When snow lies on the ground, the views can be breathtaking.
But the true beauty of snow lies in the formation of individual snowflakes.
Snowflakes are varied in appearance and unbelievably complex.
But how can water form these structures?
Snowflakes form from the water vapour in clouds when the temperature is 0°C or lower.
The types of snowflakes that form depend on a number of factors, including temperature, humidity and altitude of formation.
Snowflakes commonly form in a hexagonal shape, but can range from very simple to complex in appearance.
In general, the lower the temperature, the more delicate and intricate the snowflake.
Just below freezing, flakes tend to resemble very fine needles or simple hexagonal plates, which are often very small in size.
As things begin to get colder, the plates expand and form indentations of increasing complexity as the snowflake grows.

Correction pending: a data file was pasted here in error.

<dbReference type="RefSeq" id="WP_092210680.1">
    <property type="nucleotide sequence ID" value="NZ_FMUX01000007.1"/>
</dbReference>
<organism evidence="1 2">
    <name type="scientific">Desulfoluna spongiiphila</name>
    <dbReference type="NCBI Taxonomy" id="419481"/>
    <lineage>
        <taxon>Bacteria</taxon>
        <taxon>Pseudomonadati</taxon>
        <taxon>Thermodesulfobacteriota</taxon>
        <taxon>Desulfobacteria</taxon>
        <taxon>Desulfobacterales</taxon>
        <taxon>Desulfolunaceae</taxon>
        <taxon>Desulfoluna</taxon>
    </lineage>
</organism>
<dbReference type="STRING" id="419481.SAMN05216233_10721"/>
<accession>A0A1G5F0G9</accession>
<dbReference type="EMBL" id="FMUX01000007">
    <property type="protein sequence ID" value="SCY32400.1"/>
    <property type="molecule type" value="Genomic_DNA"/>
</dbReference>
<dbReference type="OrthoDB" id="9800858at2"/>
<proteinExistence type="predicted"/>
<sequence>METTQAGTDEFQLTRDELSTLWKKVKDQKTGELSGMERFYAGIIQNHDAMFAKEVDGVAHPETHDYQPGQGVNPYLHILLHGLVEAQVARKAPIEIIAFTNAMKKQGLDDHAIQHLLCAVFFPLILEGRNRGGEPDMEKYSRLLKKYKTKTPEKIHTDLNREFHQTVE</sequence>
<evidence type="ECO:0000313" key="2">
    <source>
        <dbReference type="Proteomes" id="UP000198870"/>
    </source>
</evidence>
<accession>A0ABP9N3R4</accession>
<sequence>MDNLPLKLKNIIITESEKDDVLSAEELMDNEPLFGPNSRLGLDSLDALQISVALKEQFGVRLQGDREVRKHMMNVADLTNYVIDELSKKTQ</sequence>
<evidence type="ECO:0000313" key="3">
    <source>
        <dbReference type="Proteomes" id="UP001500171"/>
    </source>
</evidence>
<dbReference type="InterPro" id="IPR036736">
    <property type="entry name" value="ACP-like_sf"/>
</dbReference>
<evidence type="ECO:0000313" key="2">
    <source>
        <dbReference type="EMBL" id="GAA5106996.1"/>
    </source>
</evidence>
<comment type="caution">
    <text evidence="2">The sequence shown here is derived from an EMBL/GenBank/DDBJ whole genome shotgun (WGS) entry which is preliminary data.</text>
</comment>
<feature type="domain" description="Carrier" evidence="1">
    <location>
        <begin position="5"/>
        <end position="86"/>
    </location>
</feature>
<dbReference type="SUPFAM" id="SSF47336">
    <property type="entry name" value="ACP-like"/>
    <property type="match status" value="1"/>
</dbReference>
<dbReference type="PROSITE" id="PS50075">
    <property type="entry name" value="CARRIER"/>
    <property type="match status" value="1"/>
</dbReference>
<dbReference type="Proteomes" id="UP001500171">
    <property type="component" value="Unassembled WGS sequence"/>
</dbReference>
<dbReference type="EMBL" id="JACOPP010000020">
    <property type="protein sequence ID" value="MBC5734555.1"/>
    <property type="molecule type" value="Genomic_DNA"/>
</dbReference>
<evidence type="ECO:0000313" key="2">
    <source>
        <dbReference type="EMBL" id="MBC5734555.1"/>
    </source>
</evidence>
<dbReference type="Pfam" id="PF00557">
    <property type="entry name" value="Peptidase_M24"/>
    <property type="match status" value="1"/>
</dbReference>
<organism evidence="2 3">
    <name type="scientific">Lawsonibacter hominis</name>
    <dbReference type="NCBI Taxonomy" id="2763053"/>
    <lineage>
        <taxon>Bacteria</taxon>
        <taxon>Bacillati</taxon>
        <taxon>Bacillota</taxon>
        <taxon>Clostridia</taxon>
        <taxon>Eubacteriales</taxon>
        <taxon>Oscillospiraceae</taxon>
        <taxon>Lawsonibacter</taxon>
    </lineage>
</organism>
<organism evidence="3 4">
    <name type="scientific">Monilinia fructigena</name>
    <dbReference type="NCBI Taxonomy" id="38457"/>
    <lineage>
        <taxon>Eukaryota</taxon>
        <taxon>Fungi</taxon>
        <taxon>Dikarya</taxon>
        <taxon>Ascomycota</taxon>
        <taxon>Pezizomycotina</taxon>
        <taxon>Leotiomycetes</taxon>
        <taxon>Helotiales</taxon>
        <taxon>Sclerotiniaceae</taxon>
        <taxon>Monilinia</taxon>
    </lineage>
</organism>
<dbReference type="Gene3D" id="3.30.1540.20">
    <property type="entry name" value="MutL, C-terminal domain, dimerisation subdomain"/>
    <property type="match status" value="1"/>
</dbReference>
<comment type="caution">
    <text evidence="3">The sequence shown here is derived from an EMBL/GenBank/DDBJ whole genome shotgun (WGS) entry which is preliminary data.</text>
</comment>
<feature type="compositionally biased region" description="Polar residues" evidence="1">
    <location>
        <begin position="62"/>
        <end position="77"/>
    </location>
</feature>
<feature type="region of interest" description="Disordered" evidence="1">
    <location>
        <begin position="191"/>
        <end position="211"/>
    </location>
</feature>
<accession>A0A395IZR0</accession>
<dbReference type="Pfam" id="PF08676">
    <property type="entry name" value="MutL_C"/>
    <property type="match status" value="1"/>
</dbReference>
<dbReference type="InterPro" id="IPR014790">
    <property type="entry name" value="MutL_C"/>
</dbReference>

Colder still, the flakes grow tiny needles from their plates, forming the most iconic of snowflakes: the stellar dendrites.
The symmetry that's inherent in snowflakes is the result of the arrangement of water molecules in ice, which form weak hydrogen bonds with one another.
The water molecules arrange themselves to form a highly ordered three-dimensional lattice, creating the beautifully symmetrical structure of the snowflake.
Snowflakes may be pretty, but they also have a dark side.
When different types of snowflake lie on top of one another, they can create an unstable layer of snow, which if disturbed, can lead to a terrifying sight – an avalanche.
All because of the structure of the simple water molecule.